Cauda equina syndrome

Cauda equina syndrome (CES) is a neurological condition characterised by a sudden loss of function of the lumbar plexus – the nerve roots of the spinal canal in the spinal cord – usually due to compression, trauma or other damage to the area.

The spinal canal contains a mass of nerves (the cauda equina which means ‘horse tail’) that branches off at the lower end of the spinal cord and houses the nerve roots from L1-5 and S1-5.​1​

The nerve roots from L4-S4 connect in the sacral plexus, affecting the sciatic nerve as it heads to the feet.

Causes of cauda equina syndrome

Cauda equina syndrome can be caused by a slipped disc, fractures, wounds (knife, bullets), or tumours or other lesions that upset the function of the nerves.

A bad lumbar puncture, trauma created by catheters, or high doses of anaesthetics in the area can also trigger CES. Lumbar spinal stenosis can also cause CES, with the spinal canal narrowing, often due to osteoarthritis or other degenerative diseases, or in fact an anatomical abnormality.​2,3​

The most severe case of CES is called spondylolisthesis cauda equina syndrome, and can result in death. Chronic spinal inflammation may be a cause, including Paget’s disease, ankylosing spondylitis, tuberculosis, or polyneuropathy.

It can also occur during pregnancy due to lumbar disc herniation, with age of the mother increasing the risk. Surgery can be performed on pregnant women.​4,5​

Signs and symptoms of cauda equina syndrome

  • The lower extremities may become weak
  • Lower extremities may become paralysed
  • Smooth muscle of the bladder (detrusor) may become weak, causing urinary retention and post-void residual incontinence
  • Loss of anal tone and faecal incontinence
  • Sexual dysfunction
  • Saddle anaesthesia (numbness)
  • Leg pain
  • Leg weakness
  • Lack of ankle reflexes
  • Usually there is no pain and the person can walk

Treatment of cauda equina syndrome

Treatments usually include surgery to decompress the spine and remove problematic bone, tumours or blood, depending on the cause.

CES is considered a medical emergency, because if not treated quickly, long-term damage to nerves can occur.​6​ Steroids may be used. Physiotherapy may be required.

Outcomes of cauda equina syndrome

Typically a complete recovery is seen, but this depends on many factors.​7​ Severity and duration of nerve compression matters a lot when it comes to outcomes, so the longer time the nerve was compressed, the worse the outcome.​8​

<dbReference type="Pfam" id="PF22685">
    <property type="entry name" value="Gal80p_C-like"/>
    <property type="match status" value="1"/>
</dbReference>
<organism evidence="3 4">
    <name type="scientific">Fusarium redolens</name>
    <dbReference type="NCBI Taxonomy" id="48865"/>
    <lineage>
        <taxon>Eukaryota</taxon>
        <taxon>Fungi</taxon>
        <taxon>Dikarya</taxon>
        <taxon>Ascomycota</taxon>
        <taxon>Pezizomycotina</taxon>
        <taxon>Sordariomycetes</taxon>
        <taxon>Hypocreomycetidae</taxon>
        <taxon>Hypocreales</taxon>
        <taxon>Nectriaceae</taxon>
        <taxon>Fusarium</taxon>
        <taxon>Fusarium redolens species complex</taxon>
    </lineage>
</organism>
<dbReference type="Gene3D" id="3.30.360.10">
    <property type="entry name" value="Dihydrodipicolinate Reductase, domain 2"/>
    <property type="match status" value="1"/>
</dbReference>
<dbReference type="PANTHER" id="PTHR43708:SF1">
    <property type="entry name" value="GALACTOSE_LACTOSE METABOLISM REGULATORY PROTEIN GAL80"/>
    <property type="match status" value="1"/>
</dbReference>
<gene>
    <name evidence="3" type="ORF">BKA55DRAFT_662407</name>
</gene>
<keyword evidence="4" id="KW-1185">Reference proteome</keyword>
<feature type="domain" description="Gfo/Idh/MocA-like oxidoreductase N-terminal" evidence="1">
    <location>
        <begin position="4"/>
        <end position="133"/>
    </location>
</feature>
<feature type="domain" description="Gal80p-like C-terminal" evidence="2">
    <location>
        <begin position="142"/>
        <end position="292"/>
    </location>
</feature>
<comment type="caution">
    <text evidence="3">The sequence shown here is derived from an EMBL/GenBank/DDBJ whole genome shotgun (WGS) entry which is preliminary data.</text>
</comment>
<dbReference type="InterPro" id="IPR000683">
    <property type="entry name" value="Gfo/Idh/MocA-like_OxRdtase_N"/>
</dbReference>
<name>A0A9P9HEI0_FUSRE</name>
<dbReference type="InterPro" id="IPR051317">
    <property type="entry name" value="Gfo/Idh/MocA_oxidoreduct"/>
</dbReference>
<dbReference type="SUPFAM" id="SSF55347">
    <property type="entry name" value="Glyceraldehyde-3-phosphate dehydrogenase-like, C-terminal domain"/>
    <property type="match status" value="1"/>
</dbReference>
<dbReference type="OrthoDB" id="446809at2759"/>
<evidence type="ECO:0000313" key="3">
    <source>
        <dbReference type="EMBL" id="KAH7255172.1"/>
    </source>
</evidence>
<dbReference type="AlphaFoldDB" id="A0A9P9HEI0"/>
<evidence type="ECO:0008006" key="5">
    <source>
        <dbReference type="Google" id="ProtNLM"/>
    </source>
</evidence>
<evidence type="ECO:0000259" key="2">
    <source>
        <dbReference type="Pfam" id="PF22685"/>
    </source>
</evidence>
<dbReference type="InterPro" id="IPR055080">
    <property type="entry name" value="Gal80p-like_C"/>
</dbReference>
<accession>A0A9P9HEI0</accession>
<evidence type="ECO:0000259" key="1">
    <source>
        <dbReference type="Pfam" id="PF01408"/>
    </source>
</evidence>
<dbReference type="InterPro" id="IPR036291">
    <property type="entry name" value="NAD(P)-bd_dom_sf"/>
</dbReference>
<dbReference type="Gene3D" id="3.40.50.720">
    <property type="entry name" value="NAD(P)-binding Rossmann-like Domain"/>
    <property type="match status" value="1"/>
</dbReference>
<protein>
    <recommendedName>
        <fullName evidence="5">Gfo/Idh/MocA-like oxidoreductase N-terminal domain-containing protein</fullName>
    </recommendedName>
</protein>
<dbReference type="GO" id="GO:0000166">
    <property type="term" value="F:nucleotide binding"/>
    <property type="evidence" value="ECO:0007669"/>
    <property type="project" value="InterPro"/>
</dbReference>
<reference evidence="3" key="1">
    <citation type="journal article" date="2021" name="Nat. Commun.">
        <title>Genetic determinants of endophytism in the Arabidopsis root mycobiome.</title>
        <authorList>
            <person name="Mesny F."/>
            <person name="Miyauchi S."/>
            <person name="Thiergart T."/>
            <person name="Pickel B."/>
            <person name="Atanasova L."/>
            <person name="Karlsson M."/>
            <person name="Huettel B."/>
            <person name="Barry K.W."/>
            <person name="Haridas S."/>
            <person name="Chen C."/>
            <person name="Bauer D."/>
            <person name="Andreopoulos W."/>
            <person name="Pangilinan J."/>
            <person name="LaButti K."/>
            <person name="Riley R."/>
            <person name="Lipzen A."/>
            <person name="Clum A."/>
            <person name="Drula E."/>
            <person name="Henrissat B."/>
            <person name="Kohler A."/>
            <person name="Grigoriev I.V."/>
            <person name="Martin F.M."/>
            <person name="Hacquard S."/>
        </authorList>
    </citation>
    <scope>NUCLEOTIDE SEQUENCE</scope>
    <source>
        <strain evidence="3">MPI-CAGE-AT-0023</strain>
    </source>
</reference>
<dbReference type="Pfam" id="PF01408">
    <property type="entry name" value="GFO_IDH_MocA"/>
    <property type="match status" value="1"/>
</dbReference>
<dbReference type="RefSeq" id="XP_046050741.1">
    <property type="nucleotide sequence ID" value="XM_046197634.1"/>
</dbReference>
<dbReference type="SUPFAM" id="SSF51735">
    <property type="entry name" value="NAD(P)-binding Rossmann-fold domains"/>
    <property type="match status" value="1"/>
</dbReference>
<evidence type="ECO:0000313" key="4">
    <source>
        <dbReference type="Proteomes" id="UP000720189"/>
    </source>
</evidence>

Nerve regrowth may be impossible at certain stages of damage. Nerves take a very long time to grow, so recovery may be years.

Early detection can significantly improve outcomes, with early signs being changes in the bowel and bladder, and a loss of sensation in the groin area.​9​


  1. 1.
    Shahmohammadi M, Khoshuod R, Zali A, Seddeghi A, Kabir N. Examination of The Predictive Power of Electromyography and Urodynamic Study in Patients with Cauda Equina Syndrome (Horse Tail Syndrome). Acta Inform Med. Published online 2016:328. doi:10.5455/aim.2016.24.328-331
  2. 2.
    Choudhury AR, Taylor JC. Cauda Equina Syndrome in Lumbar Disc Disease. Acta Orthopaedica Scandinavica. Published online January 1980:493-499. doi:10.3109/17453678008990830
  3. 3.
    Woodfield J, Lammy S, Jamjoom AAB, et al. Demographics of Cauda Equina Syndrome: A Population-Based Incidence Study. Neuroepidemiology. Published online 2022:460-468. doi:10.1159/000527727
  4. 4.
    Hakan T. Lumbar disk herniation presented with cauda equina syndrome in a pregnant woman. Journal of Neurosciences in Rural Practice. Published online May 2012:197-199. doi:10.4103/0976-3147.98243
  5. 5.
    Viseu Pinheiro JFJ, Hernández DP, Blanco JFB. Cauda equina syndrome during pregnancy: A condition to consider. International Journal of Surgery Case Reports. Published online 2018:14-16. doi:10.1016/j.ijscr.2018.05.026
  6. 6.
    Heyes G, Jones M, Verzin E, McLorinan G, Darwish N, Eames N. Influence of timing of surgery on Cauda equina syndrome: Outcomes at a national spinal centre. Journal of Orthopaedics. Published online March 2018:210-215. doi:10.1016/j.jor.2018.01.020
  7. 7.
    Woodfield J, Hoeritzauer I, Jamjoom AAB, et al. Presentation, management, and outcomes of cauda equina syndrome up to one year after surgery, using clinician and participant reporting: a multi-centre prospective cohort study. The Lancet Regional Health – Europe. Published online January 2023:100545. doi:10.1016/j.lanepe.2022.100545
  8. 8.
    Fuso FAF, Dias ALN, Letaif OB, Cristante AF, Marcon RM, Barros Filho TEP de. Estudo epidemiológico da síndrome da cauda equina. Acta ortop bras. Published online June 2013:159-162. doi:10.1590/s1413-78522013000300006
  9. 9.
    Thakur JD, Storey C, Kalakoti P, et al. Early intervention in cauda equina syndrome associated with better outcomes: a myth or reality? Insights from the Nationwide Inpatient Sample database (2005–2011). The Spine Journal. Published online October 2017:1435-1448. doi:10.1016/j.spinee.2017.04.023

Jessica Lloyd - Vulvovaginal Specialist Naturopathic Practitioner, BHSc(N)

Jessica is a degree-qualified naturopath (BHSc) specialising in vulvovaginal health and disease, based in Melbourne, Australia.

Jessica is the owner and lead naturopath of My Vagina, and is a member of the:

  • International Society for the Study of Vulvovaginal Disease (ISSVD)
  • International Society for the Study of Women's Sexual Health (ISSWSH)
  • National Vulvodynia Association (NVA) Australia
  • New Zealand Vulvovaginal Society (ANZVS)
  • Australian Traditional Medicine Society (ATMS)